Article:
QUANTITATIVE DESCRIPTION AND FUTURE TRENDS OF HIGHLY DISTURBED FORESTS AROUND MUREE HILLS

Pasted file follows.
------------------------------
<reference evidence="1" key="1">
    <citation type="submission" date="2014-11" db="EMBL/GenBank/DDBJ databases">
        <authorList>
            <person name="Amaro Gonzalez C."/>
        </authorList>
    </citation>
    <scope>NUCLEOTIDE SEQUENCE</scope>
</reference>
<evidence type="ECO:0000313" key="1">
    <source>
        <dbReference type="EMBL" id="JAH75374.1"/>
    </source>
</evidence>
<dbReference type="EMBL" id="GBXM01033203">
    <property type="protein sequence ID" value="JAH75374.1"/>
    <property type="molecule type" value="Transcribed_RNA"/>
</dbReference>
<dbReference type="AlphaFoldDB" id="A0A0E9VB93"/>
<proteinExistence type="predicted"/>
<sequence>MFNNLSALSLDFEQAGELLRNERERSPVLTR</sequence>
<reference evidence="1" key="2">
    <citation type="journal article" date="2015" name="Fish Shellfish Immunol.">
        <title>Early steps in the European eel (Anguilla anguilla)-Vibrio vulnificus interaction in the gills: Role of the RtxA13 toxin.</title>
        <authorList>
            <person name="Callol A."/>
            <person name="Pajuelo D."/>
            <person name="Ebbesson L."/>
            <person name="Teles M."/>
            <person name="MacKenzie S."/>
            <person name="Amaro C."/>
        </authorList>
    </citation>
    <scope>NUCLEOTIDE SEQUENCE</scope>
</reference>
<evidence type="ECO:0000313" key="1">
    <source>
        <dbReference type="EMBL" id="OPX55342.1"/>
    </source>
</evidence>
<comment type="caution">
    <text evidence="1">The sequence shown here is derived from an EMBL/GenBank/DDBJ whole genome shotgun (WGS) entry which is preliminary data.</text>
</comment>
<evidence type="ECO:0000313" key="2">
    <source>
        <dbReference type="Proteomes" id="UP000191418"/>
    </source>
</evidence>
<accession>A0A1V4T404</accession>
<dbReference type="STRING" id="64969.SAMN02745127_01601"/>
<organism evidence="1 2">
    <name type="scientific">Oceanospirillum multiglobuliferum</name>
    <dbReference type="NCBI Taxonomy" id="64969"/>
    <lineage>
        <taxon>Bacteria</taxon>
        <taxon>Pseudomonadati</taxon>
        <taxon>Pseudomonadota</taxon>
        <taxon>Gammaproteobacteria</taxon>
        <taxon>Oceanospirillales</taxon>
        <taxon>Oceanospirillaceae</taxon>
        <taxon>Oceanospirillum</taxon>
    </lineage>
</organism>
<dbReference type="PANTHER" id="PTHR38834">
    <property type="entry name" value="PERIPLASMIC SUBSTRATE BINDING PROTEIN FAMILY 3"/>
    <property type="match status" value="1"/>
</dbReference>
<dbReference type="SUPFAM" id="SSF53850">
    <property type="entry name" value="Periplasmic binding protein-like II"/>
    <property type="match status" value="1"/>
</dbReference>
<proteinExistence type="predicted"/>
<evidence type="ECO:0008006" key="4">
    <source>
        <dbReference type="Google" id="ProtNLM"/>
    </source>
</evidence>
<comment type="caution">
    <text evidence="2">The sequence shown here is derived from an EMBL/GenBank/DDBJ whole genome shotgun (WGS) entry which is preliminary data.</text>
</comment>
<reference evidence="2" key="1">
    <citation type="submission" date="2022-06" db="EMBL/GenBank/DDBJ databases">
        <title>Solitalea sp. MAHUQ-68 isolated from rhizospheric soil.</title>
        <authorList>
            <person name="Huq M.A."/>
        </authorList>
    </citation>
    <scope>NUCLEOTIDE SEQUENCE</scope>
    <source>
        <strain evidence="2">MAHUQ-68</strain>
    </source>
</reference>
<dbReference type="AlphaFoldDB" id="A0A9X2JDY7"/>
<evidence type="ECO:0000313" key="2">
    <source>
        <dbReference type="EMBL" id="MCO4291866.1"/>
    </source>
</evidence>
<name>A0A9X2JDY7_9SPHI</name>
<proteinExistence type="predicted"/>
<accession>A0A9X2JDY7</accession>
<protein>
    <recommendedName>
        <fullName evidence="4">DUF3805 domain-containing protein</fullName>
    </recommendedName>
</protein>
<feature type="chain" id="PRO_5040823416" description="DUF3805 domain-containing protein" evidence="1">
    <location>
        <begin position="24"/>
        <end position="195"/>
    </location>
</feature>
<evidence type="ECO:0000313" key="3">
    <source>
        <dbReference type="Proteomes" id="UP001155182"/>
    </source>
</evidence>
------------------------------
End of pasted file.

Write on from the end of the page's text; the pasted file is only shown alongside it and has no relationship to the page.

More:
Quantitative analysis of forest vegetation from highly disturbed sites around Murree Hills was conducted. The study revealed that in most of the stands regeneration was poor and less individuals recorded in large sized classes which was due to heavy cutting in throughout the area causing enormous loss in vegetation cover. The findings showed that pine trees had lower density and basal area in the disturbed sites i.e. lowest density (78 plants/hac) observed in Khanaspur area which was comprised of Pinus wallichiana and Cedrus deodara community whereas the highest density recorded (156 plants/hac) located in Dunga gali comprised of Cedrus deodara and Pinus wallichiana community. The basal area was found lowest (4.18m²/hac) from Kaseri Town, Pariata consisted of pure Pinus wallichiana while highest recorded basal area was from Khanaspur showing 33.93m²/hac comprised of Pinus wallichiana and Quercus baloot community. These values were considerably lower than least disturbed sites and no correlation was recorded among density, basal area and seedling density. Same was the case with soil variables. Overall seedlings were low i.e.01 to 40 seedlingshac-1. Seedling size classes show gaps in structure showing poor regeneration and recruitment. Gaps were also found in tree size classes showing cutting of trees. Large trees were low in number. Gaps in size class structure were due to cutting and over grazing and not due to regeneration failure. It is concluded that if human interference and over grazing are not reduced these forests will be vanished in future.